White roofs work because of the physics of sunlight. Dark roofs absorb and hold more than 80% of solar energy, while white ones can reflect 75% of it away. That makes a white-roofed building cooler and cheaper to air-condition.
In 1998, when reflective roofing was just beginning to pick up steam, a group of pioneers set up the Cool Roof Rating Council (CRRC) to standardize the testing and labeling of cool roof products. In the process, they discovered that Cool Roofs have a number of benefits:
"The most obvious advantage of this feature is lower energy use and, therefore, reduced utility bills," the CCRC website states. "Cool roofs, however, offer several additional benefits including an increased life of the roof, thanks to decreased thermal stress on materials, reduced HVAC system size, thanks to the smaller peak cooling loads, increased comfort for building occupants, diminished peak demand effects on the power grid, [and] reduced urban heat island effect, which in turn helps minimize the formation of greenhouse gases and smog."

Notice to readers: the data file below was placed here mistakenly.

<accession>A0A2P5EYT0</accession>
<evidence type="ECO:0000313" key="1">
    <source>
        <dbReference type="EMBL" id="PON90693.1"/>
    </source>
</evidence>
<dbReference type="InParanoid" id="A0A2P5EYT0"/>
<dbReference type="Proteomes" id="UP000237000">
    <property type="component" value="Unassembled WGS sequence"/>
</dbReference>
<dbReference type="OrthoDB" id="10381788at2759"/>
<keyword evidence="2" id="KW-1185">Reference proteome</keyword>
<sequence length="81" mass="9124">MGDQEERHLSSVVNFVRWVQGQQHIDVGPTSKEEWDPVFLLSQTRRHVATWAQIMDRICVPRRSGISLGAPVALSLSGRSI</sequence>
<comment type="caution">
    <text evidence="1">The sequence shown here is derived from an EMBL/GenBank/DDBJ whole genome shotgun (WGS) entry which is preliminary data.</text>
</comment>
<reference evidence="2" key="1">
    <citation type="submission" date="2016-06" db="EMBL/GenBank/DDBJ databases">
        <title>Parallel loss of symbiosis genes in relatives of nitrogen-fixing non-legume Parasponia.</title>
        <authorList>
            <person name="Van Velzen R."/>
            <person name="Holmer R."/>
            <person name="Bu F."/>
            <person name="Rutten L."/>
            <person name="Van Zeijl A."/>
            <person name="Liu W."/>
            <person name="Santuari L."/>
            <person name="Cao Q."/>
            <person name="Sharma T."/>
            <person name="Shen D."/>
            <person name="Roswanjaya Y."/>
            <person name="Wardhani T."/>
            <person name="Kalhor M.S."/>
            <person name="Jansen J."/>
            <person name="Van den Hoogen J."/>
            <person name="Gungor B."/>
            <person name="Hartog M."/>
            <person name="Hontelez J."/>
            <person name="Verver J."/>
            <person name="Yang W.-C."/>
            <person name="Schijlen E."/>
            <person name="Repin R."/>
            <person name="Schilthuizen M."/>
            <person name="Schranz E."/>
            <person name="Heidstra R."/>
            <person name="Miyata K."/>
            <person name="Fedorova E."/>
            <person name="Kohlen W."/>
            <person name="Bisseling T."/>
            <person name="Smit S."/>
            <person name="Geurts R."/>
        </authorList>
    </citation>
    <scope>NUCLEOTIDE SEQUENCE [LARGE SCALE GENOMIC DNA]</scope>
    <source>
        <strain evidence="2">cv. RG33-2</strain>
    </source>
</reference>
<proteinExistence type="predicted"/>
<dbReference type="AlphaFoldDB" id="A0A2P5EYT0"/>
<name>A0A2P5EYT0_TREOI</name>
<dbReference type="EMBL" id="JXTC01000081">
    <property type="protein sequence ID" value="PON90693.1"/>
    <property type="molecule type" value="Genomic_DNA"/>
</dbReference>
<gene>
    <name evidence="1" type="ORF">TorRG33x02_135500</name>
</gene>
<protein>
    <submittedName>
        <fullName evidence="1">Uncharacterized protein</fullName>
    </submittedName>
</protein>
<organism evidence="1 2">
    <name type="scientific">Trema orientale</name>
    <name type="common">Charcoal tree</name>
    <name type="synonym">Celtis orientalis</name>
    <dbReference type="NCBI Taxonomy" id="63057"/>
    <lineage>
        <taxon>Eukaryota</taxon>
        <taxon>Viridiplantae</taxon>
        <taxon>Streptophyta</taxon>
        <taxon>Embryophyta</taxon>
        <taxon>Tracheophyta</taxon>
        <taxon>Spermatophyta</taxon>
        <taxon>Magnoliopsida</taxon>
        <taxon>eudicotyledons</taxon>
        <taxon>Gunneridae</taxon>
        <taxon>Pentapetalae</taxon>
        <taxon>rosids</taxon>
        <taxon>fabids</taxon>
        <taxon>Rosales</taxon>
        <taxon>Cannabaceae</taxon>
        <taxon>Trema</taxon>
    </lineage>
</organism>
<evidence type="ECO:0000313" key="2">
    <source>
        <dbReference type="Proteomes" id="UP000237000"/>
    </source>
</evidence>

Energy Star, another promoter of cool roofing, says white or reflective roofing can lower roof surface temperature by up to 100 degrees F, and reduce peak cooling demand by 10% to 15%.
Surprisingly, a cool roof does not pose a large additional cost if it's installed as part the construction or renovation process. Some cool roof options, in fact, add no additional cost. Many roofing manufacturers, such as Carlisle, Henry, GAF, and others, offer cool white roofing products at a price that's identical to the darker colored materials.